What’s Brewed: Three Rivers Beer Week includes a collaboration between Pittsburgh and Asheville, NC

A glass of craft beer is more than a drink.

The best beer needs several ingredients – grain, hops, yeast, water – and a brewing community. It can bring people together to toast an achievement, drown a grief, see a favorite sports team – or celebrate a beer week.

The Three Rivers Beer Week is brewed Tuesday through October 10th. It is hosted by the Pittsburgh Brewers Guild.

“For me, every week is beer week,” says Mike Tysarczyk, who works for Dancing Gnome Brewery in Sharpsburg and is executive director of the Pittsburgh Brewers Guild. “We created a Pittsburgh Brewery Guide. We believe that people thirst for breweries all year round and especially during the Three Rivers Beer Week. “

The event kicks off Tuesday with The First Pour from 6 p.m. to 10 p.m. at The Pennsylvanian, Downtown Pittsburgh.

Kristina Serafini | Grandstand review

Various beers will be on display during a preview event for Three Rivers Beer Week outside the Pennsylvanian in downtown Pittsburgh on Wednesday. The Three Rivers Beer Week takes place October 6-10.

There will also be a beer share with local brewers. The participants receive a glass designed by the artist Permanent Hangover. There will be music by Pittsburgh disc jockey Arie Cole and food to be purchased from the Blue Sparrow and Pittsburgh Sandwich Society food trucks.

Tickets are $ 50 and can be purchased here.

“I’m a fan of beer,” said Tysarczyk. “I brewed with friends at home and that’s my passion. It’s a calling. “

A number of happenings are planned in several breweries, such as a pumpkin autumn festival, tap takeovers, release parties and a rise and shine event.

You can find the full schedule here.


Kristina Serafini | Grandstand review

Matt McMahon, vice chairman of the Pittsburgh Brewers Guild, holds cans of 476 Appalachian Pale Ale during a preview event for Three Rivers Beer Week outside the Pennsylvanian in downtown Pittsburgh on Wednesday. The 476 Appalachian Pale Ale is the official collaboration beer of the Three Rivers Beer Week, which takes place October 6-10.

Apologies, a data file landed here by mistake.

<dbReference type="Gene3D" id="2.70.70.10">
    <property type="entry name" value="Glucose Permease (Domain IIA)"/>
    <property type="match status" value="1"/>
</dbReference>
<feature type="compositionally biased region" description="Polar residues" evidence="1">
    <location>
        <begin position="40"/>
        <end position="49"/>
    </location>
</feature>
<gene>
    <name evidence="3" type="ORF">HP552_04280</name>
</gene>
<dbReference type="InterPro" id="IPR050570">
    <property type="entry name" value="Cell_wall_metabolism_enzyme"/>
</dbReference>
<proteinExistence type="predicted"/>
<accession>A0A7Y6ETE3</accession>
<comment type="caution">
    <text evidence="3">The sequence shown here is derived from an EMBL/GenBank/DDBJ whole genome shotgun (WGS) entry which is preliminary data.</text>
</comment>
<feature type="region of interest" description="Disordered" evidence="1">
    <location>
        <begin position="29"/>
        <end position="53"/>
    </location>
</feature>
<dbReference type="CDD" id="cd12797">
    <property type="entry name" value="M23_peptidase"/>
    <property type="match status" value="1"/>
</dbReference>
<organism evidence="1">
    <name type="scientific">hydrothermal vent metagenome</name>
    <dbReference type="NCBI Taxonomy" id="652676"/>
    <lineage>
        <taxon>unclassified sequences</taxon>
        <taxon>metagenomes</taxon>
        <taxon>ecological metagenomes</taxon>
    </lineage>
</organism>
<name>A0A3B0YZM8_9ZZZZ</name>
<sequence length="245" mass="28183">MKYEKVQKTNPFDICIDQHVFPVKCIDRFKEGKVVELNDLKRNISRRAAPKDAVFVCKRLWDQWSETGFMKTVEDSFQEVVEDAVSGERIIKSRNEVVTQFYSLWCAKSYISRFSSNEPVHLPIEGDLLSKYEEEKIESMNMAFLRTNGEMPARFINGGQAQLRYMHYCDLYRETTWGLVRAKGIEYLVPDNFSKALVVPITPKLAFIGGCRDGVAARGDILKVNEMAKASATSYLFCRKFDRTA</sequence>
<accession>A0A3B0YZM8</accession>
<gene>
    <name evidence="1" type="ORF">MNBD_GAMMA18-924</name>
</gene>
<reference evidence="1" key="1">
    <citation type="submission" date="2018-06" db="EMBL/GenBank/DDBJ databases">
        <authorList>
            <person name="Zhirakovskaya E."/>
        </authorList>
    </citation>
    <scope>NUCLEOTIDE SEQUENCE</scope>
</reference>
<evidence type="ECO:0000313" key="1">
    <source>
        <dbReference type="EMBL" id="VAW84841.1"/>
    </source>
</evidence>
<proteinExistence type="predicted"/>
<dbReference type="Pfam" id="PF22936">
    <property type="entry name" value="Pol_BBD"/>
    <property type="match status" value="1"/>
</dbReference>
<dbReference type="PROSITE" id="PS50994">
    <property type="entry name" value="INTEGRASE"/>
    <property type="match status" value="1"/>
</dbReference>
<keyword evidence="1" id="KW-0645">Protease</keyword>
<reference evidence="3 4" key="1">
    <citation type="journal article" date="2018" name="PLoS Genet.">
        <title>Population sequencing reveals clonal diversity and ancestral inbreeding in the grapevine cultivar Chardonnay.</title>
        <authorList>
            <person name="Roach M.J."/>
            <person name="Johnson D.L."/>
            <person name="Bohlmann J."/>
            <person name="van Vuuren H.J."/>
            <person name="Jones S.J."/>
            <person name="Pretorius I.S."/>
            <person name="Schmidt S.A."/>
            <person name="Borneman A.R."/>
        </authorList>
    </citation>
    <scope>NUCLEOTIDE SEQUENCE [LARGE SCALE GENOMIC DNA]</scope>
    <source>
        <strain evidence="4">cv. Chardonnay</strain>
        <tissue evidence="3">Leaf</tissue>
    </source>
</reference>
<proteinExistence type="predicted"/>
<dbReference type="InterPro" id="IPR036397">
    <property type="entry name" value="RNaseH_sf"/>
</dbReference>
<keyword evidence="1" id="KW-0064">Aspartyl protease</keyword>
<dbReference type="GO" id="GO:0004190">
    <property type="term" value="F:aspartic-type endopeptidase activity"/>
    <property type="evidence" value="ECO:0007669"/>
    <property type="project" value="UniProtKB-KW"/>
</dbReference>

On the opening night, the 476 Appalachian Pale will be presented, a collaboration between the Pittsburgh Brewers Guild and the Asheville Brewers Alliance in North Carolina. The number comes from the distance between the two cities – 476 miles. The beer contains malt from the Riverblend Malt House in Asheville and CNC Malt in Butler County.

“We all work together,” said Leah Rainis, executive director of the Asheville Brewers Alliance. “A rising tide lifts all ships. The Pittsburgh Brewers Guild went to great lengths to bring this beer week back. “

Rainis said they reached out to her and were all for it. Pittsburgh and Asheville brewers have worked together before, she said. She will coordinate a release event for the beer.

You and other brewers traveled to Pittsburgh to discuss the collaboration.

“We often sit at a table and share a drink and knowledge,” said Rainis. “It’s a wonderful way to network. New breweries bring more people into the community.

Matt McMahon, founder and chief brewer of Eleventh Hour Brewing Co. in Lawrenceville – where the collaboration beer was made – said the brew was “pretty special.” They made 40 kegs for kegs and cans.

“We’re excited to be part of Three Rivers Beer Week,” said McMahon. “I think this beer will be well received. The beer community in Pittsburgh is amazing. We all support and learn from one another. “

Brian Eaton, co-founder of Grist House Craft Brewery and chairman of the Pittsburgh Brewers Guild, said what started with five breweries has grown to 42 breweries in Allegheny County in the last 10 years.

Eaton said this city supports the local beer industry. He said they created a great foundation and are inviting more brewers to the table.

Jennifer Walzer, co-owner of Inner Groove Brewing in Verona, who is in charge of communications and outreach for the Pittsburgh Brewers Guild, said there will be a mix of events at different breweries throughout the week. That way, people can create their own beer adventure, she said.

“It meant so much to be in the Pittsburgh Beer Community among others,” said Rainis of her visit. “We share the same passion and we’ve shared some beers. Beyond those pints of beer, there is a community of people who share ideas, resources and raw materials. It’s not just liquid in a glass. “

JoAnne Klimovich Harrop is a contributor to Tribune Review. You can contact JoAnne at 724-853-5062, jharrop@triblive.com, or on Twitter.

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